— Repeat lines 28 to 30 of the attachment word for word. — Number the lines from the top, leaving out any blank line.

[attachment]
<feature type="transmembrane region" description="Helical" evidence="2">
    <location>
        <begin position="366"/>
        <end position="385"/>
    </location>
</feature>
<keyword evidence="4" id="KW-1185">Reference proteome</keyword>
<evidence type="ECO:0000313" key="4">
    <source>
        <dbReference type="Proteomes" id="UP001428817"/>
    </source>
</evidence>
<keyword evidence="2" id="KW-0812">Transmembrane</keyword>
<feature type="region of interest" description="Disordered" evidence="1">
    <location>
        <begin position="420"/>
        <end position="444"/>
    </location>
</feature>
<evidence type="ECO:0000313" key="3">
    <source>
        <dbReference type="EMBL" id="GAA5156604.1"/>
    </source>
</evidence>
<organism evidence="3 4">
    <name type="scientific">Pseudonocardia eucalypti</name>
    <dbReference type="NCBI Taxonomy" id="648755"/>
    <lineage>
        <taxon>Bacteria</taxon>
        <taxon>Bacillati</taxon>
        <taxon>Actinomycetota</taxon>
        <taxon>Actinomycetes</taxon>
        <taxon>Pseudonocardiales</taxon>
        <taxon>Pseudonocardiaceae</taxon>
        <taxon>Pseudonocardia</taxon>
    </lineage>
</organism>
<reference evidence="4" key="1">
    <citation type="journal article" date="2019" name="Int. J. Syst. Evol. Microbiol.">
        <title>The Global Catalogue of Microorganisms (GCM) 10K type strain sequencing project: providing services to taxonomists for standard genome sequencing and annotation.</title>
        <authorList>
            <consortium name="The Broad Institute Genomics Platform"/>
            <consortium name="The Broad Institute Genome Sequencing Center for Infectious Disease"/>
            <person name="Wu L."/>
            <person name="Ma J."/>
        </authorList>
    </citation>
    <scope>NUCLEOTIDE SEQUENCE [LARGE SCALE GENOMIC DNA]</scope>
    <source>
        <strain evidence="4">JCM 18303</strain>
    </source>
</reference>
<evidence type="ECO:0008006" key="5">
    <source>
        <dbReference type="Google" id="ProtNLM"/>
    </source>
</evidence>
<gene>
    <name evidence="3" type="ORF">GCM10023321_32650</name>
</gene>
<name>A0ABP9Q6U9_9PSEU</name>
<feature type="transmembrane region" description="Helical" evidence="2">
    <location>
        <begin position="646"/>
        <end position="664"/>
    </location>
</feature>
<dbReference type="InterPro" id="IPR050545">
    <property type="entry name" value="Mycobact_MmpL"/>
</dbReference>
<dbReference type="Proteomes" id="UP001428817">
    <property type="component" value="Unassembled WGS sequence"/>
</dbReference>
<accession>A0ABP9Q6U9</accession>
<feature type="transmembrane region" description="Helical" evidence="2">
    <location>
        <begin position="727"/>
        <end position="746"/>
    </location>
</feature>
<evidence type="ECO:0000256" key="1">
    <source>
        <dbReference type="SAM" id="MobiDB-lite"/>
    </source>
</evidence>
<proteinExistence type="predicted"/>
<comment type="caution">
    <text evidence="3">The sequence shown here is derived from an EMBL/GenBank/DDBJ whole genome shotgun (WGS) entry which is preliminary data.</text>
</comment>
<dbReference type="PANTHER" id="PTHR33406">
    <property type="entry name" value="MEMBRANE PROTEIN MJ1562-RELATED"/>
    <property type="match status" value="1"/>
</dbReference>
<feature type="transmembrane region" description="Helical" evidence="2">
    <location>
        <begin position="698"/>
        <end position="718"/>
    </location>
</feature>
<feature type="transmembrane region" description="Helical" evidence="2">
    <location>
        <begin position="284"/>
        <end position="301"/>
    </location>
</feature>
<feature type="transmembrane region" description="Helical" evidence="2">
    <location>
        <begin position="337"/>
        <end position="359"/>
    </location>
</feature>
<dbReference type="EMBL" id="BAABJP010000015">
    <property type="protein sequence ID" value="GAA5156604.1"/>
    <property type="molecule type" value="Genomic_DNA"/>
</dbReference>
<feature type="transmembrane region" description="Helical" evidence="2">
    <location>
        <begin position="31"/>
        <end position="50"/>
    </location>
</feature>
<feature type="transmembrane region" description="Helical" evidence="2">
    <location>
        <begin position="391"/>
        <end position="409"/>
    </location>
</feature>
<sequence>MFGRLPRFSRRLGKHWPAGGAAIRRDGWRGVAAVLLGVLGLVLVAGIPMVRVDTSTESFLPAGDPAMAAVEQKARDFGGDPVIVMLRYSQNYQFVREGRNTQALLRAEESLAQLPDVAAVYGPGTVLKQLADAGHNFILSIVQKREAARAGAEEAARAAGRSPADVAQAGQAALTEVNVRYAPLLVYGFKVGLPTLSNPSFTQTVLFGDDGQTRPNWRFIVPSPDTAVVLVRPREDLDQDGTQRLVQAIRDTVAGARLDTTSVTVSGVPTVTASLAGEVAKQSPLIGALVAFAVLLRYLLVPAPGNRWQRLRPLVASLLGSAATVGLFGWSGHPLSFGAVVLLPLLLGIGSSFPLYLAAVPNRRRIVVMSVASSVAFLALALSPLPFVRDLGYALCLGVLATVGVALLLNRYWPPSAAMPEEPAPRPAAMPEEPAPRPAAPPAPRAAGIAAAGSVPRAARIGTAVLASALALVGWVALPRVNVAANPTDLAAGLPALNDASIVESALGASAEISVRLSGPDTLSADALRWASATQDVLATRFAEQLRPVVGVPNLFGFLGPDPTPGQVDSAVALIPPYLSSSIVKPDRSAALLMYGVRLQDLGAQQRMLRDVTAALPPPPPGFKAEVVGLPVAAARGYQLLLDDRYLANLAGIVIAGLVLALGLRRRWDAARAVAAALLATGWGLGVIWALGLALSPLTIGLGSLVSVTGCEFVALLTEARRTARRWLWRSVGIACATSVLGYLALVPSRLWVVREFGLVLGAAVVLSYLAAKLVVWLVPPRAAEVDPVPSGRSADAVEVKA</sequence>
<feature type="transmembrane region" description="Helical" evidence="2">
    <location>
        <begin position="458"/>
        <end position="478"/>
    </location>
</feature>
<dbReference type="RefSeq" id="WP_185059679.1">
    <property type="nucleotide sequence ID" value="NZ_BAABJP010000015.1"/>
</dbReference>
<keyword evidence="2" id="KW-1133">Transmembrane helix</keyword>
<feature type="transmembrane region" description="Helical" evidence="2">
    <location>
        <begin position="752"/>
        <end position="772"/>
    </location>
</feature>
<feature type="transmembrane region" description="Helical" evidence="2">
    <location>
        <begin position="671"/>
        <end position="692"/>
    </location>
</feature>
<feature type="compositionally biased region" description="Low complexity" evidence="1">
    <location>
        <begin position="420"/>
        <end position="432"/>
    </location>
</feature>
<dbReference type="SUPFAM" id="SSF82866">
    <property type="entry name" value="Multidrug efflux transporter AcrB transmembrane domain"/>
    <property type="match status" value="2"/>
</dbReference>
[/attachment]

    <lineage>
        <taxon>Bacteria</taxon>
        <taxon>Bacillati</taxon>